RNA-Seq has emerged as a powerful tool for studying transcriptomes. It aims to provide a comprehensive list of all transcripts and their expression levels from a given cell or cell population under a particular condition. RNA-Seq data analysis typically involves aligning the short read sequences to a reference genome to reveal reads from exons, splicing junctions, or polyA ends. This information is used to derive novel gene models or refine existing gene models, including exon structure and untranslated regions (UTRs) and to determine gene expression levels from read count statistics
A few software packages have been developed to perform these data analysis tasks, including TopHat/Cufflinks, ERANGE, and Scripture. This type of reference-based approach can be very successful if the reference genomes are good quality. However, except for a few model organisms, genome assemblies are often incomplete or unavailable. Similarly, sequencing RNA from complex microbial communities, or metatranscriptome sequencing, also poses considerable challenges for data analysis because the genomes for most of the organisms are not known. Thus, in many cases, reference-based analysis of RNA-Seq data is not possible.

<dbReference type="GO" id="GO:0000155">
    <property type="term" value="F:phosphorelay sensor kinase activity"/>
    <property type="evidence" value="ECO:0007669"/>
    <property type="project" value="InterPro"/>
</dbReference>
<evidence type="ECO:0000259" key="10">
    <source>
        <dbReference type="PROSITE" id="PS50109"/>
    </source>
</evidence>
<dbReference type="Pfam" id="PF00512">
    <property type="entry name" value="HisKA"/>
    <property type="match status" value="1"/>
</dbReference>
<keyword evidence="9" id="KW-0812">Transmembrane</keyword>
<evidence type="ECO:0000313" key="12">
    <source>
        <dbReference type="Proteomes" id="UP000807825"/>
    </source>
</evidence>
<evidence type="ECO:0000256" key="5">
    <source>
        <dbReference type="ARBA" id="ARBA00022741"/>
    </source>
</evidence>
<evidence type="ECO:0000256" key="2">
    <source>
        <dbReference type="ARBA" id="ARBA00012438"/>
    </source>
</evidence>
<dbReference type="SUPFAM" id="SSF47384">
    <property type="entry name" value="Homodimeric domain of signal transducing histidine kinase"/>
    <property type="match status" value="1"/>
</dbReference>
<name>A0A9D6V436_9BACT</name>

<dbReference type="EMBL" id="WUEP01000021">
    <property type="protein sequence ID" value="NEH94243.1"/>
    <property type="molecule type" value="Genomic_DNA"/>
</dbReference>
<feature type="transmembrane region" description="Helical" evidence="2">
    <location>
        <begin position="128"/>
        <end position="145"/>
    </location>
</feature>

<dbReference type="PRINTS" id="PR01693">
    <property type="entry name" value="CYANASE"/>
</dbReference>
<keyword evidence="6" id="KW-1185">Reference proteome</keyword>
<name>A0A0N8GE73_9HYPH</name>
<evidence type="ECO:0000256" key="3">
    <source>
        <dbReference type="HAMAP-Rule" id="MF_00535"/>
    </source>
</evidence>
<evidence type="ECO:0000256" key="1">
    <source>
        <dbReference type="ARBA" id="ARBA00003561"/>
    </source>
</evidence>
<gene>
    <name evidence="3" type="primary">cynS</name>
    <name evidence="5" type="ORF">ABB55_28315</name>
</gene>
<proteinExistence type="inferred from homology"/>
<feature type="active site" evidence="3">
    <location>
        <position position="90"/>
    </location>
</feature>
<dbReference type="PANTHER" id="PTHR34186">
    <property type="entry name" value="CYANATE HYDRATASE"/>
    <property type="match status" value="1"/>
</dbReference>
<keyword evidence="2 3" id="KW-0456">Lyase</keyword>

The authors describe Rnnotator, an automated software pipeline that generates transcript models by de novo assembly of RNA-Seq data without the need for a reference genome, and demonstrate that transcriptome assembly is complementary to reference based analysis when reference genomes are incomplete.
Rnnotator enables RNA-Seq studies in any organism, simple or complex and also provides an opportunity to discover new types of RNA not encoded in reference genomes.
Martin J, Bruno VM, Fang Z, Meng X, Blow M, Zhang T, Sherlock G, Snyder M, Wang Z. (2010) Rnnotator: an automated de novo transcriptome assembly pipeline from stranded RNA-Seq reads. BMC Genomics 2010 11(1), 663. [article] [Video] Jeff Martin of the DOE Joint Genome Institute discusses a de novo transcriptome assembly pipeline from short RNA-Seq reads at the “Sequencing, Finishing, Analysis in the Future” meeting in Santa Fe, NM, 2010.